Austin Rivers/Photo courtesy of Los Angeles Clippers
The subject line in the email sent by Fox Sports Radio read, “Austin Rivers says the Clippers have moved the ball better without Blake Griffin.”
The younger Rivers, a backup guard, did an interview this week with the Steve Gorman Sports show. He was asked by Jeffrey Gorman, “… You guys are humming without the great Blake Griffin. How does he come back and everything is seamless?”
Rivers’ response was emailed to Clippers beat writers.
“You’ve got to understand, because we haven’t played with Blake, our ball movement has been a lot better,” Austin Rivers said, according to the transcript. “I think we learned a mutual thing that’s like, ‘All right, listen Blake, since you’ve been out, we’ve learned to move the ball better, so when you come back, we’re still going to play like that. But now we have you back, we’re still going to play through you at the same time.’
“So I think we’ve both have learned things. There’s times when it’s obvious we need Blake, so I think it’s a learning experience for both of us. There’s no way we could be worse with Blake Griffin back on our team. It’s not possible. He’s one of the best players in the NBA, so we can’t wait to have him back.”
Rivers was rather stunned to find out that the station thought his comments controversial enough to send them out. He told reporters prior to Saturday’s game against the visiting Atlanta Hawks what he was trying to convey.
“I meant to say, like, we have to move the ball better without Blake,” he said. “I mean, it’s like, common (sense). I thought people would be smart enough to know what that means. Blake’s not playing, obviously we have to move the ball. I said that in that interview as well, that we’re a better team with Blake. Without Blake, we have to move the ball better.”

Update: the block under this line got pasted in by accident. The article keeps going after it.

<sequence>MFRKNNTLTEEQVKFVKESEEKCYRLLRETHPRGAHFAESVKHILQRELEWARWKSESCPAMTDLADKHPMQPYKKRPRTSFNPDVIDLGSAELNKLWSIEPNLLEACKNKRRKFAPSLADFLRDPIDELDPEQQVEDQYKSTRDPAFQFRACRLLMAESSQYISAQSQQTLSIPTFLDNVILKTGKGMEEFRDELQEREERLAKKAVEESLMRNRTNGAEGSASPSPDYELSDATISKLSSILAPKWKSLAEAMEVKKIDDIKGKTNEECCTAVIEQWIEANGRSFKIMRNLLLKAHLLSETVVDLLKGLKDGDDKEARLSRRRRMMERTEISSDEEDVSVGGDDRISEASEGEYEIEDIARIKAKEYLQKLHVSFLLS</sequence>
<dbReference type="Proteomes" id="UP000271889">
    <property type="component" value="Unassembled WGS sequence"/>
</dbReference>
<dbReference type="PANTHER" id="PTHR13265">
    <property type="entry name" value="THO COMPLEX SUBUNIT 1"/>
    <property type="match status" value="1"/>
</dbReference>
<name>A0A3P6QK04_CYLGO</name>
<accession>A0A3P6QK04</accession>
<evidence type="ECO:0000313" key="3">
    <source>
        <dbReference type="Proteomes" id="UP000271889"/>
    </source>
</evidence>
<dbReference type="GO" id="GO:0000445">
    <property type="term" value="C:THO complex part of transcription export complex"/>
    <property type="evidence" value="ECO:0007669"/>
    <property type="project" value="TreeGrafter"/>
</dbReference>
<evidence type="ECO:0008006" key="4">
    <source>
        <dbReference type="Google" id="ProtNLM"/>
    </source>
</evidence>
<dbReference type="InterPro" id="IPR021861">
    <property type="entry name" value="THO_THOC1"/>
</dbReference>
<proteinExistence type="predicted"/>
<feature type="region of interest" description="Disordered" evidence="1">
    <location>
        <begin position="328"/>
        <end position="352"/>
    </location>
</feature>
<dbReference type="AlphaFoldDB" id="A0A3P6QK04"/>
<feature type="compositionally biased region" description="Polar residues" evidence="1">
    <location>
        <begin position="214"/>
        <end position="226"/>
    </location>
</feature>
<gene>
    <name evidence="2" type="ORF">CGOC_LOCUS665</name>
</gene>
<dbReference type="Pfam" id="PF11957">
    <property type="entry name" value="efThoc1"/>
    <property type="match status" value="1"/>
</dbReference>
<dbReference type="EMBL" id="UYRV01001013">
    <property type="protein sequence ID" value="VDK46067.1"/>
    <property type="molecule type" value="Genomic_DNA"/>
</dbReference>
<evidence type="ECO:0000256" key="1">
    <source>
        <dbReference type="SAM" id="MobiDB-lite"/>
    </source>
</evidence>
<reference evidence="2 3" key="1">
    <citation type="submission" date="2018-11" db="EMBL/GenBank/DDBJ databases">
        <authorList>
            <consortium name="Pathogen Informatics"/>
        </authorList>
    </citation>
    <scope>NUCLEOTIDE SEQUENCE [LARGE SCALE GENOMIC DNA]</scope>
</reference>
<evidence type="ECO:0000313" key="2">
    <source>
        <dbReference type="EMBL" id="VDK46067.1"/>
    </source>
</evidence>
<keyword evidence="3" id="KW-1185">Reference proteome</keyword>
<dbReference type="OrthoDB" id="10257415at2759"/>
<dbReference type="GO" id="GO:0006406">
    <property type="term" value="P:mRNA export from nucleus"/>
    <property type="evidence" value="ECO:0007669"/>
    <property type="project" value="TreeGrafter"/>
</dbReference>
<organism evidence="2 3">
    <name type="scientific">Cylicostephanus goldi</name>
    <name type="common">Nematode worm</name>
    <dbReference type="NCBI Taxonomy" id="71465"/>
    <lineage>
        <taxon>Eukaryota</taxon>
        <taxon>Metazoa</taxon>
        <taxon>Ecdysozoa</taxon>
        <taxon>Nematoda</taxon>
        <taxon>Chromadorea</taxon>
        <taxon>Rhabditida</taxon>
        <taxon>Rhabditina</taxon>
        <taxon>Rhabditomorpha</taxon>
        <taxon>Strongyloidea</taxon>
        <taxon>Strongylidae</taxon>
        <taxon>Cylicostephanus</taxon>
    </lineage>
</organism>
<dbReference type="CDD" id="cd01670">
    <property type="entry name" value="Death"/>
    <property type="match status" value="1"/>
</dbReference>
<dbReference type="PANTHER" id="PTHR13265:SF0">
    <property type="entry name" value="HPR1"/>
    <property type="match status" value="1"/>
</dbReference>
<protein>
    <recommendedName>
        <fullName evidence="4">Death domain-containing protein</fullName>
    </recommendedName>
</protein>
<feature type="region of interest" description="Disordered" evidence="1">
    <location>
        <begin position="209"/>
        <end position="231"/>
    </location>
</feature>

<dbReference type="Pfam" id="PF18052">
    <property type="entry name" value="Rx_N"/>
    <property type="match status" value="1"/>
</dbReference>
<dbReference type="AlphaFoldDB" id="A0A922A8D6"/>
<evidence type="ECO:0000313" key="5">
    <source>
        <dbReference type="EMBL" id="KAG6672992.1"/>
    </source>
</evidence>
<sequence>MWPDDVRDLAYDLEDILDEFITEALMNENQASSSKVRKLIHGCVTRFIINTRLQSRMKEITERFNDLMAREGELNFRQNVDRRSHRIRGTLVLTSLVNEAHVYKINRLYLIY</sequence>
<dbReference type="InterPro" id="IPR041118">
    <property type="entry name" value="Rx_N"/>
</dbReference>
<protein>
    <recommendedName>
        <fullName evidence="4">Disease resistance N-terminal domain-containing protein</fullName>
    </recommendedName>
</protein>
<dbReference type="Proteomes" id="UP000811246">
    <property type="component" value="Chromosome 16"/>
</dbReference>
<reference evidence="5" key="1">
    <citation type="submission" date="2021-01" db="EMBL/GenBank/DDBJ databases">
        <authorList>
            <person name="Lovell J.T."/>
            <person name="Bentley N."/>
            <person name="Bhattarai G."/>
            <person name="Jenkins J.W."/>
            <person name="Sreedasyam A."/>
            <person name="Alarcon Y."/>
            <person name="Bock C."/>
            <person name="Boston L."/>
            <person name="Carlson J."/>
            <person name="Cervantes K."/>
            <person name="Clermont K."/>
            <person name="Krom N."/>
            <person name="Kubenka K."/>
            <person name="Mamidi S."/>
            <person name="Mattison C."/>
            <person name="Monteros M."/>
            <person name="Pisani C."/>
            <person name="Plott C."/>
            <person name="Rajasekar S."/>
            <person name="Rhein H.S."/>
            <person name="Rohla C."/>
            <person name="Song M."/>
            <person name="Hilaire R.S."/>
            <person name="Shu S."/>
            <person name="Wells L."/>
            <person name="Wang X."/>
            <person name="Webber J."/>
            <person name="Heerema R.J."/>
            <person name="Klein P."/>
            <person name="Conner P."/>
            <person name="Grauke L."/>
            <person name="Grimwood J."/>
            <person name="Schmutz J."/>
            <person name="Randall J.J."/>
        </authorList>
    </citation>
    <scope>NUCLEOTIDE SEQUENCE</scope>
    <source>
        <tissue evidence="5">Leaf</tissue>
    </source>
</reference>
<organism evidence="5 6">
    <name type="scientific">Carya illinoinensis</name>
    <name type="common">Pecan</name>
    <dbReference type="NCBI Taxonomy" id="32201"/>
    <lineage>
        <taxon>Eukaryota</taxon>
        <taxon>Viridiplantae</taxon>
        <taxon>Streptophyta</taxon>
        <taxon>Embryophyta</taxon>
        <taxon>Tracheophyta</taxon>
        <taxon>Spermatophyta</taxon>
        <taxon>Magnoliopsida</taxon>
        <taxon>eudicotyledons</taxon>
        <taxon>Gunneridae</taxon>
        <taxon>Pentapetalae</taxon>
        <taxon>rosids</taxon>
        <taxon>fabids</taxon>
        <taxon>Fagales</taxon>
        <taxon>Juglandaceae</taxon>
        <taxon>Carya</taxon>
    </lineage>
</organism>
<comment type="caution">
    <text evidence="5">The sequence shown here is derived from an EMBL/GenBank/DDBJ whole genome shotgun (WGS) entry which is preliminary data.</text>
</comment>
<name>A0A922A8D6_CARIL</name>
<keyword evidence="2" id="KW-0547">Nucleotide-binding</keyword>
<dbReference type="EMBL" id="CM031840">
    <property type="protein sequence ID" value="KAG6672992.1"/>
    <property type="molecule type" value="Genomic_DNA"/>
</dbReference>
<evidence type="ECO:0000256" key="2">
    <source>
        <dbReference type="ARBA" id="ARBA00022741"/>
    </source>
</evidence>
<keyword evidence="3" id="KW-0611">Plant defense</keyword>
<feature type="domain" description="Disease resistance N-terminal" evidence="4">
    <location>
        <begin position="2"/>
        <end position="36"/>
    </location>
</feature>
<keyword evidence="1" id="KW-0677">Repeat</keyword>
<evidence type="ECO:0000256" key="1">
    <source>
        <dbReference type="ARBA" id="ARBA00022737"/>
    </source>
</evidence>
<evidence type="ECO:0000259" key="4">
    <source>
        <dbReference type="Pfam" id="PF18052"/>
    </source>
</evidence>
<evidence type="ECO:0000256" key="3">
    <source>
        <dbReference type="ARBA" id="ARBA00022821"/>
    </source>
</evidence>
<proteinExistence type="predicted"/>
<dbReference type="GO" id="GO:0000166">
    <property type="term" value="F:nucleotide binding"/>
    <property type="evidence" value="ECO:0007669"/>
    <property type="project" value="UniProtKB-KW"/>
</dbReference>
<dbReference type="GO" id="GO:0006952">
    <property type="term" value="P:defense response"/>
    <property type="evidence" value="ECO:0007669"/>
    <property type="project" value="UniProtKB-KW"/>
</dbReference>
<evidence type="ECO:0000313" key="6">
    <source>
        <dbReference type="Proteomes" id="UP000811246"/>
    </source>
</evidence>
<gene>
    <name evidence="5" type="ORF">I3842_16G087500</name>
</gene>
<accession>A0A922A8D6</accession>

Rivers offered an analogy.
“It’s like if Cleveland played without LeBron (James), they’d have to figure out a way to move the ball because their best player is not playing,” he said. “It’s common sense.”
Austin’s father, Clippers coach Doc Rivers, suggested that what his son said was misconstrued.
“No, I don’t think he meant to say that, the way that sounds,” Doc Rivers said. “The ball movement has been better, but the ball movement started moving right before Blake left. … Probably about two or three weeks before Blake got injured, our ball movement changed.
“Really, the second unit’s ball movement changed as well when we started playing Cole (Aldrich) and Pablo (Prigioni) as well. Our ball movement won’t change at all (upon Griffin’s return). I think, if anything, it may increase.”
Griffin (quad tendon, fractured hand) has not played since Dec. 25. He could be back around the middle of this month, or shortly thereafter.